“Teamster members understand that when we stand together in our union, we have the power to win fair pay and benefits, and create good jobs in our communities,” said Jason Rabinowitz, Teamsters Public Services Director. “That’s why we are standing strong in the face of all these efforts to weaken and divide working people.
“Because my coworkers and I stand together in our union, we have the power to advocate for one another at our employer,” said Bianca Jones, Assistant Housing Manager for the New York City Housing Authority and Teamsters Local 237 member. “The more you get involved with your union, the more you understand what value it brings to the workplace. I’m proud to be a Teamster!”

Hoffa: Michigan Attorney General Takes Aim at Wage Theft: Businesses have been treating their workers as independent contractors and shorting them much needed pay, benefits and job security for years. Now, Michigan is doing something about it.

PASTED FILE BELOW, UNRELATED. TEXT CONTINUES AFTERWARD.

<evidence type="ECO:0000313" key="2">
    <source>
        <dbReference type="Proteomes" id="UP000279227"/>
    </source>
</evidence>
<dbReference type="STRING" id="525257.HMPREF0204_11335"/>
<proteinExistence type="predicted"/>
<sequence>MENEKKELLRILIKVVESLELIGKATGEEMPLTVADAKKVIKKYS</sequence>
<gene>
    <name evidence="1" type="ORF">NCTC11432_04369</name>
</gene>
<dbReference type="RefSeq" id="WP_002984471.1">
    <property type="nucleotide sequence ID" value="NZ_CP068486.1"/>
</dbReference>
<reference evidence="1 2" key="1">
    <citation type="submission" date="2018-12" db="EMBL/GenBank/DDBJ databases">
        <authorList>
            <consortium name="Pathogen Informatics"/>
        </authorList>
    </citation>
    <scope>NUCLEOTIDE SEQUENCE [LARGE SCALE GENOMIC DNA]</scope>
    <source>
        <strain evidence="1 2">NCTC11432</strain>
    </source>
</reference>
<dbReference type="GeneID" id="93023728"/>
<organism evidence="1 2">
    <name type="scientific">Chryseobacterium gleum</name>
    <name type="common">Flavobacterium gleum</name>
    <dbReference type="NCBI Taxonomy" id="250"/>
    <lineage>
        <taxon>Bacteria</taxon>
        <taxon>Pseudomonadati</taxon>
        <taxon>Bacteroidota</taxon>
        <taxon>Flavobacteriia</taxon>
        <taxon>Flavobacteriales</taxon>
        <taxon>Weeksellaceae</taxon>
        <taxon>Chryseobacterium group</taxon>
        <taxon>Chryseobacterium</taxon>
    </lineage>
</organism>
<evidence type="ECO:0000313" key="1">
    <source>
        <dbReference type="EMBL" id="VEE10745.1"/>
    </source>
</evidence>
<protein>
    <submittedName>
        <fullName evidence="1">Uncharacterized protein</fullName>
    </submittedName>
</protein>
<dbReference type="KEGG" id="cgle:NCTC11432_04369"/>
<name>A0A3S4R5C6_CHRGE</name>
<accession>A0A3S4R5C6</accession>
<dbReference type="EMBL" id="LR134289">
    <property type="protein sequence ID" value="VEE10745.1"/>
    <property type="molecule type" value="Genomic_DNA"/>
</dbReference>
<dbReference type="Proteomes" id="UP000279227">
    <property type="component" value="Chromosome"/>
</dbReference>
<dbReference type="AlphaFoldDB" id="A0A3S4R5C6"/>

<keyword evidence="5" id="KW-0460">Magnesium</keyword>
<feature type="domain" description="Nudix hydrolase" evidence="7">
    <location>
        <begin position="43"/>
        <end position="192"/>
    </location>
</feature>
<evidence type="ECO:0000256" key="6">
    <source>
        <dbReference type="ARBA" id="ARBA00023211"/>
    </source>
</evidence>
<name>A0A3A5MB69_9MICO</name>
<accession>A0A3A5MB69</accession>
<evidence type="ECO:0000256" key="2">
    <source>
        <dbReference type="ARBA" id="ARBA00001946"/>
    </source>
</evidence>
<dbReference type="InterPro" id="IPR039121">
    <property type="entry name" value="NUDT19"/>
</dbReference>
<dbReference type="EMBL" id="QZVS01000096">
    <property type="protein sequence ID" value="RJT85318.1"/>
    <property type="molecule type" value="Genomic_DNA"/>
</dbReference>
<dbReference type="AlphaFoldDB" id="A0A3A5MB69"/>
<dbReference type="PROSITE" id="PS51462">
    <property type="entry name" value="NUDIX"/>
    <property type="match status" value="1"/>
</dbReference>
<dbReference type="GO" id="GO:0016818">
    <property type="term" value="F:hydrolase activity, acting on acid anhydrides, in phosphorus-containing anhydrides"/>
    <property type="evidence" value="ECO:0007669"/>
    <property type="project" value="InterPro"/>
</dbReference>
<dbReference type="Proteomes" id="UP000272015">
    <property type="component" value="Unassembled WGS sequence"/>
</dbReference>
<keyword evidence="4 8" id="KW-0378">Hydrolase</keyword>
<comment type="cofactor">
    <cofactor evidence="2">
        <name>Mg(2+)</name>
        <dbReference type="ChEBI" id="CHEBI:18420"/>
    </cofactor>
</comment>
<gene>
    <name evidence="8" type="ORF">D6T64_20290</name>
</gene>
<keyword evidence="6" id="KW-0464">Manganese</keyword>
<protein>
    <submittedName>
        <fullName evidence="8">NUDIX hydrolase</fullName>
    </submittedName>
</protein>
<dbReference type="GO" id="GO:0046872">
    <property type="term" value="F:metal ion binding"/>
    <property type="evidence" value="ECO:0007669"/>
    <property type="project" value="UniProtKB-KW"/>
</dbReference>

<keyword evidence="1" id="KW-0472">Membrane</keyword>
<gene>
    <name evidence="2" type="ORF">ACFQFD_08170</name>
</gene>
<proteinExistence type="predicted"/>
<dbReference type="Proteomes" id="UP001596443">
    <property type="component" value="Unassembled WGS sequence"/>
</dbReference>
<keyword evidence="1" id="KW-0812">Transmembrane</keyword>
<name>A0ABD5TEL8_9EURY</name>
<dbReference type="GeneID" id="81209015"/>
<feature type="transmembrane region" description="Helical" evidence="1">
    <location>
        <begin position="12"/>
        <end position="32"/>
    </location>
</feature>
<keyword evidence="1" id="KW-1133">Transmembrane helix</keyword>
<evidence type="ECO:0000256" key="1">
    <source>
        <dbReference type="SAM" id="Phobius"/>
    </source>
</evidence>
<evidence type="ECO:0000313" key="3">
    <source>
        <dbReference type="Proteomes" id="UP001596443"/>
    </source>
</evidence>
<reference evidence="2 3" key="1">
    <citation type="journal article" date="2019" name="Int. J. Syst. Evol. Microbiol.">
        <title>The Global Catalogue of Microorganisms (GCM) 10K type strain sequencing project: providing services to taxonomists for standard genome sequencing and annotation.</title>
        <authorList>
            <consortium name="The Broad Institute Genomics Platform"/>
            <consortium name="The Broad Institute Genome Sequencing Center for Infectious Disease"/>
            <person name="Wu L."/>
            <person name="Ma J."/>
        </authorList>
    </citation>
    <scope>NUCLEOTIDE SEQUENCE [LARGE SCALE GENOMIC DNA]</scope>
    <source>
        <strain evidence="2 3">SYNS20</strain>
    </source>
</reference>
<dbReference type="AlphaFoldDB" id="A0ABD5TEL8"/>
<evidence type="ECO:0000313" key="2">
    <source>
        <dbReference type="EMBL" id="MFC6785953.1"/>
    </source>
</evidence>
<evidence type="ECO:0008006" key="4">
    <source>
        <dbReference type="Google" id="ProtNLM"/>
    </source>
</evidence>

Efforts of Attorney General Dana Nessel and some state lawmakers resulted in the creation of a new unit intended to tackle the issue. The unit will focus on the misclassification of workers as contractors by companies trying to avoid paying overtime, health benefits or worker’s compensation.
There is a lot at stake, not just for affected workers, but for the state as well. The Economic Policy Institute found businesses bilked some 2.8 million Michigan workers of $429 million in wages and overtime pay from 2013 to 2015. Meanwhile, a Michigan State University report found the state is shortchanged $107 million a year in tax revenue by companies not properly classifying their workers and paying them off the books, and not contributing to the state’s unemployment insurance fund.